I didn't find Flipnic as tedious as Andrew seemed to. It can be a harsh mistress at times, but I didn't walk away in ambivalence. The worst I can say about Flipnic is that it's an acquired taste.
I don't know much about pinball or pinball videogames. I'm more interested in how Flipnic exploits the basic idea of pinball to go wild with jabs at videogame logic. Flipnic's sense of humor is bizarre. The orgasmic cut-scenes that accompany nearly every game event go beyond your usual Japanese whimsy. Maybe I'm reading too much into it, but I'd assume Flipnic was making fun of games that try to artificially enhance boring experiences. The way this game expresses player achievement is so patronizing it's hilarious.
Gameplaywise, I felt Flipnic was very solid. The physics-based nature of pinball can result in some frustration during very precise tasks (like hitting a certain number of targets in under a time limit) but if you pay attention you'll notice that Flipnic never punishes you too harshly. Most tasks only need to be activated, not completed, to unlock the next stage, and the tasks that do need to be completed are always masterable in predictable ways.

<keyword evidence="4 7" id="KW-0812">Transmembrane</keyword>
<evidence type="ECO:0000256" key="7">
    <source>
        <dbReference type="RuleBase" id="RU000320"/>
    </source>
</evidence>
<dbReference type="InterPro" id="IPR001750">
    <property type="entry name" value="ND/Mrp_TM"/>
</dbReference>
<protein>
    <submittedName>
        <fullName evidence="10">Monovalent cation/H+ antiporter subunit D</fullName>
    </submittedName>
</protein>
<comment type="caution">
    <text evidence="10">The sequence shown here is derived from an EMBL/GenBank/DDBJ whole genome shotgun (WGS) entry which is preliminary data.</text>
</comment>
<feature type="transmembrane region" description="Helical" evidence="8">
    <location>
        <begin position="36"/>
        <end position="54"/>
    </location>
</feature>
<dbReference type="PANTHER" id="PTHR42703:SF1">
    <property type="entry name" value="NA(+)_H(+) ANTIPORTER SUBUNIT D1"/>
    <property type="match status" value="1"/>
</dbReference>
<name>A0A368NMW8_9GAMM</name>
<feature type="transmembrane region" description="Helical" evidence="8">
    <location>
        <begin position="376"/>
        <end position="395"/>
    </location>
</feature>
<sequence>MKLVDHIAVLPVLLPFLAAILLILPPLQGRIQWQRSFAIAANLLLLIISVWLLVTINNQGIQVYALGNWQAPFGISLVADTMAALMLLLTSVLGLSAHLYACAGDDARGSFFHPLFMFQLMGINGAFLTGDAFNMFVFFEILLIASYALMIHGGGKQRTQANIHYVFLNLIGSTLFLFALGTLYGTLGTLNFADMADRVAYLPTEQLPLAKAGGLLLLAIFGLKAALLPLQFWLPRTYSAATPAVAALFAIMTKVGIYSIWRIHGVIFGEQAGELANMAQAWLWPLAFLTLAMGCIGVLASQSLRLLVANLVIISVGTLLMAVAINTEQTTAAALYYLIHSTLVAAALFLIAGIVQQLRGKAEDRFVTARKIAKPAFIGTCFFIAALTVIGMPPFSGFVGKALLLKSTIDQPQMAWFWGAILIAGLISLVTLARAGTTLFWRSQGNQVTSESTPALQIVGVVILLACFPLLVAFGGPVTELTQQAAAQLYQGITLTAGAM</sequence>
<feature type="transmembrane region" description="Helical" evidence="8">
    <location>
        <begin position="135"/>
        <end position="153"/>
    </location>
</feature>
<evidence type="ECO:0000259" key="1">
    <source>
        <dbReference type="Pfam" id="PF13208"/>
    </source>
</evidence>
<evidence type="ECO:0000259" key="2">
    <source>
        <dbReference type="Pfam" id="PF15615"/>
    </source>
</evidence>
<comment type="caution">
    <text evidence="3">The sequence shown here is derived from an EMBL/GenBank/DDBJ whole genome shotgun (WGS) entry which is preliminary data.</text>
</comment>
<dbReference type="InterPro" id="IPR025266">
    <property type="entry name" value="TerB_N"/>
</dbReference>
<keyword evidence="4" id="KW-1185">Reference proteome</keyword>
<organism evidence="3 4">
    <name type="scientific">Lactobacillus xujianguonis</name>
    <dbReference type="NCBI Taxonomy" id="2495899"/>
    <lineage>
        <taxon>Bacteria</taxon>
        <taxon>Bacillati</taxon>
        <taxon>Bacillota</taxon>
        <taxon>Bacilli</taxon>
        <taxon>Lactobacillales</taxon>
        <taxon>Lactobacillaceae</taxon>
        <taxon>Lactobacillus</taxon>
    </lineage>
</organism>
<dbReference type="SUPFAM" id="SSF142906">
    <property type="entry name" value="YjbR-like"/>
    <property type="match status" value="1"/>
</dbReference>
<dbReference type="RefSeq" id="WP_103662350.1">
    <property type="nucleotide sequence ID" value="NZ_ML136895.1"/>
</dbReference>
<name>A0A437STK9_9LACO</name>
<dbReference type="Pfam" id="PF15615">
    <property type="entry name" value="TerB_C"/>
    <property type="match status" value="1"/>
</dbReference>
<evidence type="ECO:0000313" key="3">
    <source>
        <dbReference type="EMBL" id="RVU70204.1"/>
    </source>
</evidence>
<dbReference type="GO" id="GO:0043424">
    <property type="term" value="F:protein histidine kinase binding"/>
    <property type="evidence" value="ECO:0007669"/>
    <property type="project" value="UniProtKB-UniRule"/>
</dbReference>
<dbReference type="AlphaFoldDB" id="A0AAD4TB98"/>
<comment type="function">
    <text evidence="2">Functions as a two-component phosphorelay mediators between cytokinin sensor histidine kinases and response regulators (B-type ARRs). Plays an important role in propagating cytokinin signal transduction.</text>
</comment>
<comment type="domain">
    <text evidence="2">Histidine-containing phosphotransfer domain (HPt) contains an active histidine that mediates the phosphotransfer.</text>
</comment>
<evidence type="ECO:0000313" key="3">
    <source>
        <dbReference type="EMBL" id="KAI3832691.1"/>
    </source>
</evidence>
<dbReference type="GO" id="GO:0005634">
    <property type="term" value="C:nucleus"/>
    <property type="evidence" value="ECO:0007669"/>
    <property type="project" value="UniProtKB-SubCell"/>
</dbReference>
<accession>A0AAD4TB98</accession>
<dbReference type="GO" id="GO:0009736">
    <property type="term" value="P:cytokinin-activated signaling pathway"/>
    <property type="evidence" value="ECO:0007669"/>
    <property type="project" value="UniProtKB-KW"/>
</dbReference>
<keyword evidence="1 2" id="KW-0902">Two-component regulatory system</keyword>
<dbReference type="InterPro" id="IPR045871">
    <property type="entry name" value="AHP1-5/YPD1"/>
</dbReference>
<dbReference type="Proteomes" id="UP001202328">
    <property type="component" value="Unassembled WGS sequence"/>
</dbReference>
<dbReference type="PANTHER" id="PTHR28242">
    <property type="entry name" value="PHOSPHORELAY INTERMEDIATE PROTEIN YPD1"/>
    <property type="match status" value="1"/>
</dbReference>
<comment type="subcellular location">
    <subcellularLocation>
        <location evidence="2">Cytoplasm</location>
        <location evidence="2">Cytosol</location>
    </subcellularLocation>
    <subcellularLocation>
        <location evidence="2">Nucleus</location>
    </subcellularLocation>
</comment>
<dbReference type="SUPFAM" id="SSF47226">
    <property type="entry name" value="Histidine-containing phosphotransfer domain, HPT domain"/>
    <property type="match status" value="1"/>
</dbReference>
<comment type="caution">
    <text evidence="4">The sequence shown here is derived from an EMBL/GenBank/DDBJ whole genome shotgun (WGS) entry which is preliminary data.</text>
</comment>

Flipnic's problem is that its eccentric design is easy to confuse with sadism if one doesn't discover its nuances quickly. The game never tells you that you only have to activate, not finish, certain tasks to complete a stage. I only discovered this through trial and error. It also doesn't tell you that your overall progress is saved whether you finish a stage or not. If Flipnic had done a better job at letting the player know when it was punishing them and when it wasn't (hint: it usually isn't,) I don't think it would have turned off as many gamers. For those who stick around long enough to absorb its funk, Flipnic is very fresh and rewarding.